Thursday, January 31, 2008

The irony of politics

I suppose we get the president we deserve.

It has happened many times before; a republican candidate who can easily beat the democrat can't beat the other republicans for the nomination. And there's only one reason...


Romney is winning. Romney is a flip-flopping spineless man of no integrity, BUT he has more money than they others, which means he can buy more television air time for commercials. Consider for a moment: his ads have little policy or substance, but his name and face become familiar. That's enough for the limited intelligence of today's Americans.

There is a simple solution: Politicals candidates should be restricted from push technology. Put all the ads you want on YouTube, run as many websites as you want. Publish articles (no ads) in newspapers (free, though, no paid spots). The only money spent must be on pull technology.

Push tech is passive. It comes to you on television or ads in papers and magazines. It requires no thought and no action on the viewers part.

With Pull tech you have to take action (you know: research). You have to go to YouTube and look up the videos. You have to go to the websites. You have to read the articles.

Mr. C. challenged me to dig into Mike Huckabee more than I had. I did and was delighted to discover what a great candidate he is. The ONLY great candidate. All others pale in comparison. This man should be the next president, but he doesn't have the financial machine behind him. So he's run a grassroots campaign that is impressive in scope.

But Romney, who has been pro-choice, anti-second amendment, and every other liberal position you can name, runs as a conservative and people are dumb enough to believe it. But when he's running against Hillary, she'll bring out his hypocrisy and make him eat glass. He will not, cannot win and if by some miracle he does, he'll be no better than Hillary.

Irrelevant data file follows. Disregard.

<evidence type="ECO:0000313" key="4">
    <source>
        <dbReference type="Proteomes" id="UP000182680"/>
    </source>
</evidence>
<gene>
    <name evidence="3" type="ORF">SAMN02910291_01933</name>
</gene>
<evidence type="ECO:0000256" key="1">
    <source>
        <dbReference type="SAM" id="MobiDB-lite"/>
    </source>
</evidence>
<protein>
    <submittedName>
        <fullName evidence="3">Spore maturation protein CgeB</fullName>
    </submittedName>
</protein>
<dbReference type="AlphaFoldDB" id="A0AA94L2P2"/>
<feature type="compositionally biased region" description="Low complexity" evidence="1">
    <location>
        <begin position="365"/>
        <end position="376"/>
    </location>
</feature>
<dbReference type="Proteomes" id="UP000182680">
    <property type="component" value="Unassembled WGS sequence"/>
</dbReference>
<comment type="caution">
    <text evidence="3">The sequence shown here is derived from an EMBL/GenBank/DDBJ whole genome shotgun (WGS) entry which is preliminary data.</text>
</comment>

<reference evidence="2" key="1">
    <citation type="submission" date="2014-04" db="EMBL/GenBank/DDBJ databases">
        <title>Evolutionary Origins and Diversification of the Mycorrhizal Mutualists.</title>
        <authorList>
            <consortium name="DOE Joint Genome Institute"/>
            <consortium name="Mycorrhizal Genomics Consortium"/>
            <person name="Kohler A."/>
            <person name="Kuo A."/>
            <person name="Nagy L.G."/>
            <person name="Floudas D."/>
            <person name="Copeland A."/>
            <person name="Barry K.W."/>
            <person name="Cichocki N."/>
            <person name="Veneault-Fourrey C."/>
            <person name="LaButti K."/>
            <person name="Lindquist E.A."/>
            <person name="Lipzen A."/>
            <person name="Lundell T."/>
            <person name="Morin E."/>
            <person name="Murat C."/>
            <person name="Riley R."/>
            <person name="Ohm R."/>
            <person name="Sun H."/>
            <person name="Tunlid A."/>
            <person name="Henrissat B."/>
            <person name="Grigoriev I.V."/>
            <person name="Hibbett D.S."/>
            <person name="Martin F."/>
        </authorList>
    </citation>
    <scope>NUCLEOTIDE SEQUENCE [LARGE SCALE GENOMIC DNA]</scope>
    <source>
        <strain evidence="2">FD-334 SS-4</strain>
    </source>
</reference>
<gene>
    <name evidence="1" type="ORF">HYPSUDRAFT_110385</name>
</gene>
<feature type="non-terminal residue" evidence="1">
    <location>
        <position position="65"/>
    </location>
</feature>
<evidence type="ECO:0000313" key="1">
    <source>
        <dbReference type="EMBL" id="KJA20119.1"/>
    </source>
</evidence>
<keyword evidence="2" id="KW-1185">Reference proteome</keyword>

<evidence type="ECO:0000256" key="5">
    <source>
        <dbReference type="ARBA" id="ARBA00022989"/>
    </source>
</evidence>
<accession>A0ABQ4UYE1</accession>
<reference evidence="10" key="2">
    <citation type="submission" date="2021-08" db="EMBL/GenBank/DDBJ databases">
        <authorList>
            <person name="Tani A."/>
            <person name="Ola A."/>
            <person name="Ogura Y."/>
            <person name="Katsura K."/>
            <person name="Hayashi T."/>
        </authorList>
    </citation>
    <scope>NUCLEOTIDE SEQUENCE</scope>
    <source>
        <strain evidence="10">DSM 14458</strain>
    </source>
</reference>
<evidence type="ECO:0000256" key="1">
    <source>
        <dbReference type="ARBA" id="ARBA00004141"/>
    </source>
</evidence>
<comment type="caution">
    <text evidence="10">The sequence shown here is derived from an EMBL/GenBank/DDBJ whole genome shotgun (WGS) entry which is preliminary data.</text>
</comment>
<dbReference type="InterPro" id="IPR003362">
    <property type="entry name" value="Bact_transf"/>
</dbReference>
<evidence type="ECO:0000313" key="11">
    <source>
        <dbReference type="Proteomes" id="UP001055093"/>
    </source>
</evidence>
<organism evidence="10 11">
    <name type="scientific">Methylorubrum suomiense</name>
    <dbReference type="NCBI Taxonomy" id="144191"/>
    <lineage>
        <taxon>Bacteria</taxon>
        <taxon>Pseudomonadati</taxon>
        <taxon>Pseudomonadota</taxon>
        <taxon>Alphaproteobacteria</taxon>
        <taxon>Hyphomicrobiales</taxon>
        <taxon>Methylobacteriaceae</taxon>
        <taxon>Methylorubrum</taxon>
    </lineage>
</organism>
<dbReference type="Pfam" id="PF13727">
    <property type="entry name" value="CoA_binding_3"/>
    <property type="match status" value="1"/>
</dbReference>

Equally revolting is the demogogary that some people give Rush, Hannity, and other radio personalities. They believe them because they hear them and seemingly don't question.

America is going to have a horrible next president, and we deserve it.

Tuesday, January 29, 2008

The (il)logic of emotion

So, I'm debating same sex marriage with a co-worker. While I don't support the amendment, I do support the idea that no law should enable same sex marriage.

I was told I hate gays.

No, I countered, I see no purpose for such a law. Same sex marriage does not benefit society, so there is no purpose to granting it through legislation. She claimed that they should have the same rights as a straight married couple. I said there are no rights, just benefits. All these benefits, except a tax break, are available through legal means that are non-marriage related.

AH-HA, she says. How about that tax break? No go, I said, the tax break is to encourage mom's to stay at home with their kids; no kids, no tax break. They could adopt! she says. Studies and anacdotal evidence says such kids are troubled and experience role confusion. Mom/Dad are necessary for well-adjusted kids. Even children raised in an orphanage aren't as conflicted.